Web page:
Biographical Sketch of Rosa Lee Harris

Biographical Database of NAWSA Suffragists, 1890-1920

Biography of Rosa Lee (Dunn) Harris, 1866-1959

By Sierra Smith, student, University of Oklahoma

Rosa L. Dunn was born August 10, 1866 in Choctaw County, Alabama to Dr. W. M. and Selina Dunn. Her mother was a member of the Choctaw Tribe and her father was white. He studied medicine in Georgia before moving to Alabama and marrying Selina. Together they had seven children. Unfortunately, the two eldest children died before the family made the trek westward to Indian Territory (Oklahoma) in 1877.

Rosa married Jonas R. Harris on June 28, 1886. Harris was a white New Yorker born on August 11, 1839 and he was enrolled into the Choctaw Nation by intermarriage on September 25, 1902. The couple lived in Atoka, Indian Territory then moved to Nebraska before settling in Chickasha City, Chickasaw Nation, Indian Territory. They had a daughter, Neta, and three sons, Edwin, Pershmataha, and Alfred. Jonas worked as a real estate agent and Rosa was a teacher. She was one of the first to attend classes at the Oklahoma College for Women. After the death of her husband in September 1907, the same year as Oklahoma statehood, Harris moved to Norman, Oklahoma where she was housemother for Chi Omega social sorority. Women's education was high on her list of priorities and she could be found lobbying the state legislature for a girls' industrial school. Later, she was a housemother at an Oklahoma State University fraternity.

Harris was active in numerous women's clubs including The New Century Club, Sorosis Club, Chickasha City Federation Women's Club, and the Indian Territory as well as the Oklahoma Federation of Women's Clubs where she served as vice president and parliamentarian. Also, she was a worthy matron of the Order of the Eastern Star.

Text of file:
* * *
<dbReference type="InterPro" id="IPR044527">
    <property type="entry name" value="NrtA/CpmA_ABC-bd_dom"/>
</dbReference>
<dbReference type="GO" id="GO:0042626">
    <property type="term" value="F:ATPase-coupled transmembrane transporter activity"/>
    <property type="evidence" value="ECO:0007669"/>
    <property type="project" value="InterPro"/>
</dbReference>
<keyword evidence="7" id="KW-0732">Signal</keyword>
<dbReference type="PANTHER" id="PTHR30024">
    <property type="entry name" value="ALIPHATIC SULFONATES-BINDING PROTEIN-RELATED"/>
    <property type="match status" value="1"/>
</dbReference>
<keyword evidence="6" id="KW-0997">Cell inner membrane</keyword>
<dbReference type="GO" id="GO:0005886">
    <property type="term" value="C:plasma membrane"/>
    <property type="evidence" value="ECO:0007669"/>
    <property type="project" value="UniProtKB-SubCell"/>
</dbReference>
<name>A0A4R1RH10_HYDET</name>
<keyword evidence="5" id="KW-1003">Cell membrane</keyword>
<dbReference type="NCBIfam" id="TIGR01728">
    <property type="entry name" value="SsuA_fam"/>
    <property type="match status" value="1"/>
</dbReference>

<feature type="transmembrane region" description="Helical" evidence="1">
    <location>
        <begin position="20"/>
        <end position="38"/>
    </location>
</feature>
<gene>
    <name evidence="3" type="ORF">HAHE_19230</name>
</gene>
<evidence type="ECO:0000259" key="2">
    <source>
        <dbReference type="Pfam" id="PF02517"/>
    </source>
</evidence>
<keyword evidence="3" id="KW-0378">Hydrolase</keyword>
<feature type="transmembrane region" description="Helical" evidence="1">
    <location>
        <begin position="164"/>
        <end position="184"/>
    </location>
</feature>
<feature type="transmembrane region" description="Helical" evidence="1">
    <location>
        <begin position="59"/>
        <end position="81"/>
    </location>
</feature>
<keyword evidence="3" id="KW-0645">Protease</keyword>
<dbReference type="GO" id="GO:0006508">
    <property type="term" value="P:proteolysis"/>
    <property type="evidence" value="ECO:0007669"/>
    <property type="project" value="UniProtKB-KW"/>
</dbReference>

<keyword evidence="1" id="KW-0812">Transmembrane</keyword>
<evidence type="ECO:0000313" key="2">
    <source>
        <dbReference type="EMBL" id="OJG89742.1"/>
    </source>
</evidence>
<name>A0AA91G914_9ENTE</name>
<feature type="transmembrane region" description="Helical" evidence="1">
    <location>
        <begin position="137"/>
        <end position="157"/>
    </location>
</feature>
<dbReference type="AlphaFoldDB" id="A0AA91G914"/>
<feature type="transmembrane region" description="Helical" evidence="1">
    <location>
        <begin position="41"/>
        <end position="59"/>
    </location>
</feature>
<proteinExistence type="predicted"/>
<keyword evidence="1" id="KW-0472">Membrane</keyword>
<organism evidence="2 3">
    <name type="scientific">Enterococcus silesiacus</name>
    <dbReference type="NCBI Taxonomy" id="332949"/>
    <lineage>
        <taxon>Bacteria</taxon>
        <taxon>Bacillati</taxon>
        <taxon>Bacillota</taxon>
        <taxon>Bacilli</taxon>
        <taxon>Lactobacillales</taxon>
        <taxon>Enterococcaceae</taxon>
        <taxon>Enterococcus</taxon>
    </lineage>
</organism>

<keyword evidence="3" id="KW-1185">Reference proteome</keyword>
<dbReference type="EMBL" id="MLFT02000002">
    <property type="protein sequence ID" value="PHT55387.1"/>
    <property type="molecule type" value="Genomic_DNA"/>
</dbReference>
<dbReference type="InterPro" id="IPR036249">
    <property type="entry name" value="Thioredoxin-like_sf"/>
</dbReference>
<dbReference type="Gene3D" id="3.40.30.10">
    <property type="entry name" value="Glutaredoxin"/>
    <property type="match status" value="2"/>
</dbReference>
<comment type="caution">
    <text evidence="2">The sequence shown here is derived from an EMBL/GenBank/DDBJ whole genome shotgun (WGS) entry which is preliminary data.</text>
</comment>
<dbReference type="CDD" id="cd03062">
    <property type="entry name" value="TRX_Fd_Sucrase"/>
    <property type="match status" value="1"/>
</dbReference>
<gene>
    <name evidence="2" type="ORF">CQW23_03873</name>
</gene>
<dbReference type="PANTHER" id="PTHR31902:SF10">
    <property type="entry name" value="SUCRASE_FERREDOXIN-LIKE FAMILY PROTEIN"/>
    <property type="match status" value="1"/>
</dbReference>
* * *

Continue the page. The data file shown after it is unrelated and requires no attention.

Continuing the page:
Harris was intelligent and regarded very highly in her native community. As a member of one of the Five Civilized Tribes, she stood out to the white community as advanced and progressive. As she inched closer into the white society, she was used as an example to other native people of how the ideal Indian woman should appear and behave. Harris was often portrayed as an assimilation success story. She would use her social rank and influence to fight for women's education and suffrage in Oklahoma, particularly for Indian women's right to vote. Harris served as president of the Indian Women's Woman Suffrage League of Indian Territory.

Once a widow, Harris found herself devoting more time to the women's suffrage cause. In 1909 she served as secretary of the Equal Suffrage Association (eventually integrated into what became the Oklahoma Women's Suffrage Association). She stated at one of the club meetings that signing a petition for referendum on the women's suffrage question is not only an endorsement, "it merely acknowledges one of the fundamental principles of democracy, namely, the right of all people to decide all important questions." As the Oklahoma Women's Suffrage Association grew, one of the "unique features" of the Association was the Indian women's department of which Harris was chair. She participated in local and state conventions and held meetings in her home.

Little about her later years of life is known. After a long illness, Harris died in Oklahoma City on April 5, 1959. She was 92 years of age. Harris is buried in Rose Hill Cemetery in Chickasha, Oklahoma alongside her husband.

Sources:

Chickasha Daily Express (Chickasha, Indian Territory), 25 October 1900 and 25 October 1905; The Coalgate Record-Register (Coalgate, Oklahoma), 20 October 1960 and 3 November 1960; The Guthrie Daily Leader (Guthrie, Oklahoma), 23 April 1909; Lawton Constitution-Democrat (Lawton, Oklahoma), 15 April 1909; Daily Oklahoman (Oklahoma City, Oklahoma), 7 April 1959; "Rosa Harris" U.S. Find-A-Grave, 1600s - Current, Ancestry.com, accessed 30 April 2020; U.S. Federal Census, 1900, Chickasaw, Chickasaw Nation, Indian Territory; Applications for Enrollment of the Commission to the Five Civilized Tribes, 1898-1914, Choctaw, Choctaw by Blood, 1-148, 106 (Harris, Rosa L.) page 7; U.S. Federal Census, 1940, Verdigris, Rogers County, Oklahoma; U.S. Federal Census, 1910, Grady County, Oklahoma; U.S. Federal Census, 1930, Claremore, Rogers County, Oklahoma; U.S. Federal Census, 1900, Chickasha City, Chickasaw Nation, Indian Territory (Oklahoma); The Chickasha Daily Express (Chickasha, Oklahoma), 7 April 1959; The Daily Oklahoman (Oklahoma City, Oklahoma), 7 April 1959; Oklahoma and Indian Territory, Land Allotment Jackets for Five Civilized Tribes, 1884-1934, Ancestry.com, accessed on 3 May 2020; U.S. Federal Census, 1940, Oklahoma City, Oklahoma County, Oklahoma.

back to top